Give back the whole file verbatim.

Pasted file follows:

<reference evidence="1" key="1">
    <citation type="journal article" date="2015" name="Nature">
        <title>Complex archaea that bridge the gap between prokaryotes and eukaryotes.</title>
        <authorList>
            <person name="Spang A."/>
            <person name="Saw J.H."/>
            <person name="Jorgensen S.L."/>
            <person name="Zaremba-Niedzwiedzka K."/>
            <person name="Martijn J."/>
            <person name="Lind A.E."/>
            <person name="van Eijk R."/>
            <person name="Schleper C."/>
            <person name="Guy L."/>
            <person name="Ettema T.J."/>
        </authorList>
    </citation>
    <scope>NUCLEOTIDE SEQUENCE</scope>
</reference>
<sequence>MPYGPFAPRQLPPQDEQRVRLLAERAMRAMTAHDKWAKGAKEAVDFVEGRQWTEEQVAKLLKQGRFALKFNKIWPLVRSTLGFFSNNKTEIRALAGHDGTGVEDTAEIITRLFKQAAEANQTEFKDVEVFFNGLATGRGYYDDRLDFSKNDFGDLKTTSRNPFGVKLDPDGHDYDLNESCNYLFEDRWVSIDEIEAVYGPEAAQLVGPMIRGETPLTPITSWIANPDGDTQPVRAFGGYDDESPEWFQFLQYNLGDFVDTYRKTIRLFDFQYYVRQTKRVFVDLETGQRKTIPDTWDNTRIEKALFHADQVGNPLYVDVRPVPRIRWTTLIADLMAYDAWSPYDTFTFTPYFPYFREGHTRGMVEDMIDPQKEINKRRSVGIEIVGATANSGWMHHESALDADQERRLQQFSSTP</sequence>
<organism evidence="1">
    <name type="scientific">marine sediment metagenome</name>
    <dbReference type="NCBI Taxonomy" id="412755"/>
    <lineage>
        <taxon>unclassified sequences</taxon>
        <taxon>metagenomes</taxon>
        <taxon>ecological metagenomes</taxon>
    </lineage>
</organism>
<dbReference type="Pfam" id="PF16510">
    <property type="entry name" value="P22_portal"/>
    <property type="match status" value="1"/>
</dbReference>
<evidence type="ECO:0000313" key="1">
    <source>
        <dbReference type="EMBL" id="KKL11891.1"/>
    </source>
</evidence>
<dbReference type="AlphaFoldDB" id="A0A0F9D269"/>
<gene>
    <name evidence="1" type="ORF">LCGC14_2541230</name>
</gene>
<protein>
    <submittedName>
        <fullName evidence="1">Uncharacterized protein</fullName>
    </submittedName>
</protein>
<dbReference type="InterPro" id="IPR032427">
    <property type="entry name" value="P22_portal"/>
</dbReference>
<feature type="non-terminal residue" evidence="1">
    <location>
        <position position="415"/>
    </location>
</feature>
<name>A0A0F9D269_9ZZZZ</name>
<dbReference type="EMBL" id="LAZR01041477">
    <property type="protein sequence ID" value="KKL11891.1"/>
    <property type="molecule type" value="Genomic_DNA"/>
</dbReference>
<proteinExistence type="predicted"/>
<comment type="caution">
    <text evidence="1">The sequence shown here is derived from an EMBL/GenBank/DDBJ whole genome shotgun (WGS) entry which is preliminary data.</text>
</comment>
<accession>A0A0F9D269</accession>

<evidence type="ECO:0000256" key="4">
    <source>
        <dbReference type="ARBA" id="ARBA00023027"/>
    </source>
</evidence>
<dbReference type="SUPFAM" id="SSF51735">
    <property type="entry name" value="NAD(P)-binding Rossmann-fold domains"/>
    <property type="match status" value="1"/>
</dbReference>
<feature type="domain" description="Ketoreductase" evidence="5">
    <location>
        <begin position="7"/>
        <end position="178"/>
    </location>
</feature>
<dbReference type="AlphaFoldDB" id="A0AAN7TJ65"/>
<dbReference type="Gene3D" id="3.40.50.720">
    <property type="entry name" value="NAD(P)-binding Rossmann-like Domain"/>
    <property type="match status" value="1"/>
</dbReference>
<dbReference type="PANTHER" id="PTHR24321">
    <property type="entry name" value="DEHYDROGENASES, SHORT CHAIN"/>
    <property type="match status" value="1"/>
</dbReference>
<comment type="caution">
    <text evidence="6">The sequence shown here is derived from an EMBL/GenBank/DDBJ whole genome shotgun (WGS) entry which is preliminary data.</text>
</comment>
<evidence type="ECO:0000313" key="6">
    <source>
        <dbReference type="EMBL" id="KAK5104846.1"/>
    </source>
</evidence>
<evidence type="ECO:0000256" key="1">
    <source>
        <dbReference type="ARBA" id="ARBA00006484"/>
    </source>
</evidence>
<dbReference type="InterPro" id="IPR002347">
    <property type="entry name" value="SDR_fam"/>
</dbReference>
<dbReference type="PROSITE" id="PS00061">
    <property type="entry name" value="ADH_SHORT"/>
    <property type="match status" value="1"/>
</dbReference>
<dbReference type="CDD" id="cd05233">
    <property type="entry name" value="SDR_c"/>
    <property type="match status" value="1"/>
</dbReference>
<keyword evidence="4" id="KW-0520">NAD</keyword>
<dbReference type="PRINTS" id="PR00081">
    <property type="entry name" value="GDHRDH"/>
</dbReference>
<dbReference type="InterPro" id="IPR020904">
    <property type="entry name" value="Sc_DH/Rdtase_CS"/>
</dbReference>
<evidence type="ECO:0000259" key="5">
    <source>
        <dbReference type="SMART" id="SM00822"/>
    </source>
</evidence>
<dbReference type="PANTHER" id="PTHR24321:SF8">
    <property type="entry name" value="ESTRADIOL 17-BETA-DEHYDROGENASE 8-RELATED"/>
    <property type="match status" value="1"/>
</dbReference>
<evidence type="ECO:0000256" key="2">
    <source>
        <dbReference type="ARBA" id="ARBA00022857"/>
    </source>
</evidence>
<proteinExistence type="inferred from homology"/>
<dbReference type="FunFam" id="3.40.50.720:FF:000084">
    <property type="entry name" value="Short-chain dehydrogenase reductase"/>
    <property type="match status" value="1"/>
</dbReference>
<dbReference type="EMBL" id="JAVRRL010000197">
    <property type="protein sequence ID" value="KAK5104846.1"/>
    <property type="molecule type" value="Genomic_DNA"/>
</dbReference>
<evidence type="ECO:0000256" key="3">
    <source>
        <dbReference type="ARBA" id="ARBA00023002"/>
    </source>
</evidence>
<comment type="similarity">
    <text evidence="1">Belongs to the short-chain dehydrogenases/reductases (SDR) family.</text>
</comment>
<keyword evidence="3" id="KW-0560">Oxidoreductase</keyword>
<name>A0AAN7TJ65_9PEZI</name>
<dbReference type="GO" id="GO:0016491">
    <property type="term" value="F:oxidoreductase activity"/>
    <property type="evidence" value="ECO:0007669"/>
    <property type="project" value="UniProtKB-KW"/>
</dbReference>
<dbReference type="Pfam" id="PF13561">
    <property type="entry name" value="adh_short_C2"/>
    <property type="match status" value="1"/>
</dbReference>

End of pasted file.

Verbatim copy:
<reference evidence="1" key="1">
    <citation type="journal article" date="2015" name="Nature">
        <title>Complex archaea that bridge the gap between prokaryotes and eukaryotes.</title>
        <authorList>
            <person name="Spang A."/>
            <person name="Saw J.H."/>
            <person name="Jorgensen S.L."/>
            <person name="Zaremba-Niedzwiedzka K."/>
            <person name="Martijn J."/>
            <person name="Lind A.E."/>
            <person name="van Eijk R."/>
            <person name="Schleper C."/>
            <person name="Guy L."/>
            <person name="Ettema T.J."/>
        </authorList>
    </citation>
    <scope>NUCLEOTIDE SEQUENCE</scope>
</reference>
<sequence>MPYGPFAPRQLPPQDEQRVRLLAERAMRAMTAHDKWAKGAKEAVDFVEGRQWTEEQVAKLLKQGRFALKFNKIWPLVRSTLGFFSNNKTEIRALAGHDGTGVEDTAEIITRLFKQAAEANQTEFKDVEVFFNGLATGRGYYDDRLDFSKNDFGDLKTTSRNPFGVKLDPDGHDYDLNESCNYLFEDRWVSIDEIEAVYGPEAAQLVGPMIRGETPLTPITSWIANPDGDTQPVRAFGGYDDESPEWFQFLQYNLGDFVDTYRKTIRLFDFQYYVRQTKRVFVDLETGQRKTIPDTWDNTRIEKALFHADQVGNPLYVDVRPVPRIRWTTLIADLMAYDAWSPYDTFTFTPYFPYFREGHTRGMVEDMIDPQKEINKRRSVGIEIVGATANSGWMHHESALDADQERRLQQFSSTP</sequence>
<organism evidence="1">
    <name type="scientific">marine sediment metagenome</name>
    <dbReference type="NCBI Taxonomy" id="412755"/>
    <lineage>
        <taxon>unclassified sequences</taxon>
        <taxon>metagenomes</taxon>
        <taxon>ecological metagenomes</taxon>
    </lineage>
</organism>
<dbReference type="Pfam" id="PF16510">
    <property type="entry name" value="P22_portal"/>
    <property type="match status" value="1"/>
</dbReference>
<evidence type="ECO:0000313" key="1">
    <source>
        <dbReference type="EMBL" id="KKL11891.1"/>
    </source>
</evidence>
<dbReference type="AlphaFoldDB" id="A0A0F9D269"/>
<gene>
    <name evidence="1" type="ORF">LCGC14_2541230</name>
</gene>
<protein>
    <submittedName>
        <fullName evidence="1">Uncharacterized protein</fullName>
    </submittedName>
</protein>
<dbReference type="InterPro" id="IPR032427">
    <property type="entry name" value="P22_portal"/>
</dbReference>
<feature type="non-terminal residue" evidence="1">
    <location>
        <position position="415"/>
    </location>
</feature>
<name>A0A0F9D269_9ZZZZ</name>
<dbReference type="EMBL" id="LAZR01041477">
    <property type="protein sequence ID" value="KKL11891.1"/>
    <property type="molecule type" value="Genomic_DNA"/>
</dbReference>
<proteinExistence type="predicted"/>
<comment type="caution">
    <text evidence="1">The sequence shown here is derived from an EMBL/GenBank/DDBJ whole genome shotgun (WGS) entry which is preliminary data.</text>
</comment>
<accession>A0A0F9D269</accession>

<evidence type="ECO:0000256" key="4">
    <source>
        <dbReference type="ARBA" id="ARBA00023027"/>
    </source>
</evidence>
<dbReference type="SUPFAM" id="SSF51735">
    <property type="entry name" value="NAD(P)-binding Rossmann-fold domains"/>
    <property type="match status" value="1"/>
</dbReference>
<feature type="domain" description="Ketoreductase" evidence="5">
    <location>
        <begin position="7"/>
        <end position="178"/>
    </location>
</feature>
<dbReference type="AlphaFoldDB" id="A0AAN7TJ65"/>
<dbReference type="Gene3D" id="3.40.50.720">
    <property type="entry name" value="NAD(P)-binding Rossmann-like Domain"/>
    <property type="match status" value="1"/>
</dbReference>
<dbReference type="PANTHER" id="PTHR24321">
    <property type="entry name" value="DEHYDROGENASES, SHORT CHAIN"/>
    <property type="match status" value="1"/>
</dbReference>
<comment type="caution">
    <text evidence="6">The sequence shown here is derived from an EMBL/GenBank/DDBJ whole genome shotgun (WGS) entry which is preliminary data.</text>
</comment>
<evidence type="ECO:0000313" key="6">
    <source>
        <dbReference type="EMBL" id="KAK5104846.1"/>
    </source>
</evidence>
<evidence type="ECO:0000256" key="1">
    <source>
        <dbReference type="ARBA" id="ARBA00006484"/>
    </source>
</evidence>
<dbReference type="InterPro" id="IPR002347">
    <property type="entry name" value="SDR_fam"/>
</dbReference>
<dbReference type="PROSITE" id="PS00061">
    <property type="entry name" value="ADH_SHORT"/>
    <property type="match status" value="1"/>
</dbReference>
<dbReference type="CDD" id="cd05233">
    <property type="entry name" value="SDR_c"/>
    <property type="match status" value="1"/>
</dbReference>
<keyword evidence="4" id="KW-0520">NAD</keyword>
<dbReference type="PRINTS" id="PR00081">
    <property type="entry name" value="GDHRDH"/>
</dbReference>
<dbReference type="InterPro" id="IPR020904">
    <property type="entry name" value="Sc_DH/Rdtase_CS"/>
</dbReference>
<evidence type="ECO:0000259" key="5">
    <source>
        <dbReference type="SMART" id="SM00822"/>
    </source>
</evidence>
<dbReference type="PANTHER" id="PTHR24321:SF8">
    <property type="entry name" value="ESTRADIOL 17-BETA-DEHYDROGENASE 8-RELATED"/>
    <property type="match status" value="1"/>
</dbReference>
<evidence type="ECO:0000256" key="2">
    <source>
        <dbReference type="ARBA" id="ARBA00022857"/>
    </source>
</evidence>
<proteinExistence type="inferred from homology"/>
<dbReference type="FunFam" id="3.40.50.720:FF:000084">
    <property type="entry name" value="Short-chain dehydrogenase reductase"/>
    <property type="match status" value="1"/>
</dbReference>
<dbReference type="EMBL" id="JAVRRL010000197">
    <property type="protein sequence ID" value="KAK5104846.1"/>
    <property type="molecule type" value="Genomic_DNA"/>
</dbReference>
<evidence type="ECO:0000256" key="3">
    <source>
        <dbReference type="ARBA" id="ARBA00023002"/>
    </source>
</evidence>
<comment type="similarity">
    <text evidence="1">Belongs to the short-chain dehydrogenases/reductases (SDR) family.</text>
</comment>
<keyword evidence="3" id="KW-0560">Oxidoreductase</keyword>
<name>A0AAN7TJ65_9PEZI</name>
<dbReference type="GO" id="GO:0016491">
    <property type="term" value="F:oxidoreductase activity"/>
    <property type="evidence" value="ECO:0007669"/>
    <property type="project" value="UniProtKB-KW"/>
</dbReference>
<dbReference type="Pfam" id="PF13561">
    <property type="entry name" value="adh_short_C2"/>
    <property type="match status" value="1"/>
</dbReference>